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Stockholm syndrome: the psychological tendency of a hostage to bond with his or her captor.
Beth Sutton is eighteen years old when Dominic Perdue abducts her. Held prisoner in a basement, she’s dependent upon him for food, clothes, her very existence. As the months pass, her hatred for him changes to compassion. Beth never allows herself to forget, however, that her captor has killed another woman. She has evidence to prove it, not to mention Dominic’s own admission of murder.
Then Beth escapes…
And discovers Dominic Perdue is not a man who lets go easily. Meanwhile, despite being reunited with her family, she spirals into self-destructive behaviour. Release from her prison isn’t enough, it seems. Can Beth also break free from the clutches of Stockholm syndrome?
A study of emotional dependency, The Second Captive examines how love can assume strange guises.
My rating: 5 of 5 stars
This is a psychological thriller but will also appeal to readers of contemporary fiction.
The main theme of the story is Stockholm Syndrome but there are many other psychological issues that are also examined in this book. Also discussed are dysfunctional families and sibling rivalry.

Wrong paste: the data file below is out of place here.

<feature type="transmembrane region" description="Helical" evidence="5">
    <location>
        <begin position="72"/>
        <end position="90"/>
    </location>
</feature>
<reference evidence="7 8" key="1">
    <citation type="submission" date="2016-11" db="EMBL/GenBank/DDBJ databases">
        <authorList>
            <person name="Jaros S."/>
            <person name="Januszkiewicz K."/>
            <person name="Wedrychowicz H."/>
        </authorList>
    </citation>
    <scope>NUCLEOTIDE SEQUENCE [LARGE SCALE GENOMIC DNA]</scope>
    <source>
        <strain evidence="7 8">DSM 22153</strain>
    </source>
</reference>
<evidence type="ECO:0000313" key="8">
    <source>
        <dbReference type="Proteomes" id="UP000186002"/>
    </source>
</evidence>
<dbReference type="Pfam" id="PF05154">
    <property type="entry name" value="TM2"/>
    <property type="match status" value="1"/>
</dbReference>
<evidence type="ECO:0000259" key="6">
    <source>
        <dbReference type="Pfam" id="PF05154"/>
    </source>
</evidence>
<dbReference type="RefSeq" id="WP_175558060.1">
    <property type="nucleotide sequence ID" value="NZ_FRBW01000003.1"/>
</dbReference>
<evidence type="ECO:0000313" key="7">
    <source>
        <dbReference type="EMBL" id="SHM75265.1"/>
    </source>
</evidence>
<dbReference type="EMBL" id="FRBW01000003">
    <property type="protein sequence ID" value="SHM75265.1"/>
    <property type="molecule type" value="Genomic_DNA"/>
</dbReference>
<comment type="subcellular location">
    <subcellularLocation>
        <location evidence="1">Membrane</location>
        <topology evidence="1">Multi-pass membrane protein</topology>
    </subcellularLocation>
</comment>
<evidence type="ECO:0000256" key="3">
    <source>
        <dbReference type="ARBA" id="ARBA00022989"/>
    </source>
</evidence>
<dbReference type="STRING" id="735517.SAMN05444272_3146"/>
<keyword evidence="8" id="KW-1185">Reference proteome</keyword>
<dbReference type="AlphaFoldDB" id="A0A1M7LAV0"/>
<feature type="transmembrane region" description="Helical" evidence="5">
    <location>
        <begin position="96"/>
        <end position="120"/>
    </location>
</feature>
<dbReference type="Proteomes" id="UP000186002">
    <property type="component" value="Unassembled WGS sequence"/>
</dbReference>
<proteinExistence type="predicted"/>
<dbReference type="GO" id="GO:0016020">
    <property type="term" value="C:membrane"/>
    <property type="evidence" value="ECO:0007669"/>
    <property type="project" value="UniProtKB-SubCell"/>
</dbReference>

The book begins with Beth escaping (present) and then goes back to the events that lead to her captivity before returning to the present. The characters of Beth and Dominic are very realistic and Maggie makes an excellent job of building them gradually through the book and makes the reader realise the implications of events on the mind of a child. This book works particularly well because Beth doesn’t have a very good relationship with her Father and Brother which has a bearing on her captivity. The book also examines the way the dynamics of a family changes when a member is removed.
Ursula is Beth’s Mother and her character is developed around a Mother’s love for her children. As with the other characters Ursula is very realistic and acts in the way I would expect a Mother who wants to protect her child to act.
There are many twists and turns to this story and I especially like the realistic way that Maggie tells of Beth falling into a bad place after her return home. We would all like to believe that when a person is found the family lives happily ever after making up for the lost time. In the real world I think that is unlikely to happen and the fact that the story reinforces that makes it very realistic.
This is another heart rending and thought provoking book from Maggie that will have the reader turning page after page. I am looking forward to more books from this very talented author.
Thank you to Bloodhound Books who provided me with an ARC of this book.